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The Mammoth Cost Of Operating America's Combat Aircraft

This article is published in collaboration with Statista

by Niall McCarthy

The non-partisan U.S. Government Accountability Office (GAO) recently released an overview of mission capable rates and the cost of operating U.S. military aircraft. It examined more than 40 different aircraft types, finding that only three of them reached their mission capable goals between fiscal years 2011 and 2019. In total, the report put the collective cost of operating all of the U.S. military's aircraft fleets at $49 billion in fiscal year 2018, taking operational & support (O&S) costs such as maintenance as well as supply support in account. O&S generally makes up 70 percent of a weapon system's total life cycle costs and it includes spare parts, depot and field maintenance, contract services, engineering support and personnel, amongst other factors.

20 aircraft types experienced an increase in their O&S costs from fiscal year 2011 through 2018, 22 saw a decrease and three remained consistent. At $118 million, the Navy's KC-130T Hercules fleet had the lowest operating cost of all the military's fleets during the above period while the Air Force's KC-135T Stratotankers cost $4.24 billion to keep flying, the most of any aircraft type (primarily due to the fleet's size and age). Alongside those availability rates, the research also provides an interesting list of the cost of keeping some of America's leading combat aircraft operational in fiscal year 2018.

The Air Force's bombers are the most expensive aircraft in the U.S. inventory to keep operational, primarily due to their age and complexity. In fiscal year 2018, for example, the B-2 Spirit had operating costs per aircraft at close to $63 million, a figure that is high due to the extra work rquired to maintain that aircraft's low observability characteristics, such as its stealth coating. By comparison, the nearly 70-year old B-52 costs $25 million to keep mission-capable while the B-1B comes in at $23.7 million per aircraft. The high cost of maintaining stealth aircraft is also evident in the fighter fleet.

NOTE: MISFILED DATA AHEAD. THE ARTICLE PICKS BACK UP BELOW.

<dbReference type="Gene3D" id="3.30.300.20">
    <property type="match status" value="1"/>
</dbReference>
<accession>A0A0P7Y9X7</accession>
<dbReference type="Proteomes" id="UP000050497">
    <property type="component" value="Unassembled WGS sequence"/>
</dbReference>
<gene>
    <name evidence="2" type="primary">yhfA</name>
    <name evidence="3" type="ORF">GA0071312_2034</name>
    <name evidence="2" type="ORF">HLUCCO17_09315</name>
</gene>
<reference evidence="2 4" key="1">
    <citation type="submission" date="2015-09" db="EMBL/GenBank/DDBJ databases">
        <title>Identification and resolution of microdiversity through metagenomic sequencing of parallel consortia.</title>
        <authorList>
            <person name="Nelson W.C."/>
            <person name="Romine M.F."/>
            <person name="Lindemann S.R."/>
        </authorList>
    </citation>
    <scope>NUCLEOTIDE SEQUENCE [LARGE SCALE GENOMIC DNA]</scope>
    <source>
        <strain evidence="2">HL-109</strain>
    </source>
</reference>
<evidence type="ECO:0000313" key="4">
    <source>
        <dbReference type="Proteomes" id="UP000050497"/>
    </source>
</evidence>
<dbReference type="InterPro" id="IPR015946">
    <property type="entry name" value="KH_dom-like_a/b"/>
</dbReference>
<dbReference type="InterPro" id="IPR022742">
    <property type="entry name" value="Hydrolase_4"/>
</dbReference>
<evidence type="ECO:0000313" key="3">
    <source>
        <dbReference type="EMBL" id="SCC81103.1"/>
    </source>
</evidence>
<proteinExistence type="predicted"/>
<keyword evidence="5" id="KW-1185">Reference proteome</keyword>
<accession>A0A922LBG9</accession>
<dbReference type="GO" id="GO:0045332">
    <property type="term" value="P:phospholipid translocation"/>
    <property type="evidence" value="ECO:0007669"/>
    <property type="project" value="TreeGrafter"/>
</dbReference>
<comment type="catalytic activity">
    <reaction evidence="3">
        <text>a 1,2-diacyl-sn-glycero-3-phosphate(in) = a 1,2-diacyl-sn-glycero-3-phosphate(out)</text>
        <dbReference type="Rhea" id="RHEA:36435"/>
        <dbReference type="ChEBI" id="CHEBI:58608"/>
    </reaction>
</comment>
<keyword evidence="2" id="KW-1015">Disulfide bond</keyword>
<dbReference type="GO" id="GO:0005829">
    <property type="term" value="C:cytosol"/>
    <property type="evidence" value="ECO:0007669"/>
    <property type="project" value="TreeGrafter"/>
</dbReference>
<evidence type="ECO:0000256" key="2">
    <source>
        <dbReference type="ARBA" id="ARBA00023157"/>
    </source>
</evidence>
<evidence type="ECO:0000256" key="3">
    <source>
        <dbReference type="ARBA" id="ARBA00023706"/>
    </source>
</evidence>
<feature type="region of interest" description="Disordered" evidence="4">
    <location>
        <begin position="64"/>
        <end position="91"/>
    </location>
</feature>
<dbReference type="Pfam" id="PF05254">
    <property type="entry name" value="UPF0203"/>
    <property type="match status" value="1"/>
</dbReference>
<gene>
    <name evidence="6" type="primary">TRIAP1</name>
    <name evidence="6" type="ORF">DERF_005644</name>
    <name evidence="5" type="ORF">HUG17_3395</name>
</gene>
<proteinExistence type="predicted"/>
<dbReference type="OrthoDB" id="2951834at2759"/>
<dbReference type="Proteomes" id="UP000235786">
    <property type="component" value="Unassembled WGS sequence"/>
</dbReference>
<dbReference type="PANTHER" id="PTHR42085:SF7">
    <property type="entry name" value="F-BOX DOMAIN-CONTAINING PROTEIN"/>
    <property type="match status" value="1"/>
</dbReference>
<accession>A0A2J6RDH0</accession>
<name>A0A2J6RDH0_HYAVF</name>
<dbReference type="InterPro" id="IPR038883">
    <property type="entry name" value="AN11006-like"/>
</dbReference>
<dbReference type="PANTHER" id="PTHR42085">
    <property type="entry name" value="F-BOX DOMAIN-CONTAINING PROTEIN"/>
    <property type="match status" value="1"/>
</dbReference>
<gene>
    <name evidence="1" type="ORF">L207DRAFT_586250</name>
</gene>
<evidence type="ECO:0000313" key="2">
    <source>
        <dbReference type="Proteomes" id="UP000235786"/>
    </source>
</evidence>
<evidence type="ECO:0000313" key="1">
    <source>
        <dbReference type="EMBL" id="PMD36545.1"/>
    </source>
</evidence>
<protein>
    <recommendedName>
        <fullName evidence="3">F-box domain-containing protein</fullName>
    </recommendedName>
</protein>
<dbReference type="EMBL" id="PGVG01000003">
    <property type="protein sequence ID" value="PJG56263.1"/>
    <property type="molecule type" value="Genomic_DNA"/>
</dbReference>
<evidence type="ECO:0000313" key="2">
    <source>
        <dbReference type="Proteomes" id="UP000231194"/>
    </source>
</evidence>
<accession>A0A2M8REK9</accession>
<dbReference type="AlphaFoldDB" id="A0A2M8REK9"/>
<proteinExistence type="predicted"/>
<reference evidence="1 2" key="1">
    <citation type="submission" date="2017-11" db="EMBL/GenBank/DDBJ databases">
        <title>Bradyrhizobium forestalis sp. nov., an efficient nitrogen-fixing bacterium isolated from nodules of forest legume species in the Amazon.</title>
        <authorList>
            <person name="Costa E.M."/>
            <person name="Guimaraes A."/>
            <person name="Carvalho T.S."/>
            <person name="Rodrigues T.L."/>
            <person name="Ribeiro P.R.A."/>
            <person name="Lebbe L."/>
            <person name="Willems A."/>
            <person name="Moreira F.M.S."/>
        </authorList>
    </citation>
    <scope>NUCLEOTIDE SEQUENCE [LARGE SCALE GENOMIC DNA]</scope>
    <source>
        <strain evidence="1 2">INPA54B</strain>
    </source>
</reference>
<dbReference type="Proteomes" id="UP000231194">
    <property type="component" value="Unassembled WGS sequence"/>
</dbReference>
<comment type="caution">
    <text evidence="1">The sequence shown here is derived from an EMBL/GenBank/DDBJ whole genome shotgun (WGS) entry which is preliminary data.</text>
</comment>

America's two most sophisticated combat aircraft - the F-22 Raptor and F-35 Lightning II - are also the most expensive fighter jets to maintain at $22 million and $13.4 million per aircraft in fiscal year 2018, respectively. The F-22 is demanding for its maintainers, requiring a three-week packaged maintenance plan for every 300 flight hours. Lessons learned with existing stealth aircraft such as the B-2, F-117 and F-22 were incorporated into the F-35's design to make maintenance easier and the introduction of a computerized program to handle any work that's required is just one example. Nevertheless, the F-35 is still more expensive to maintain than older U.S. fighter aircraft such as the F-15 and F-16 that both cost less than $10 million per year to keep in the air.

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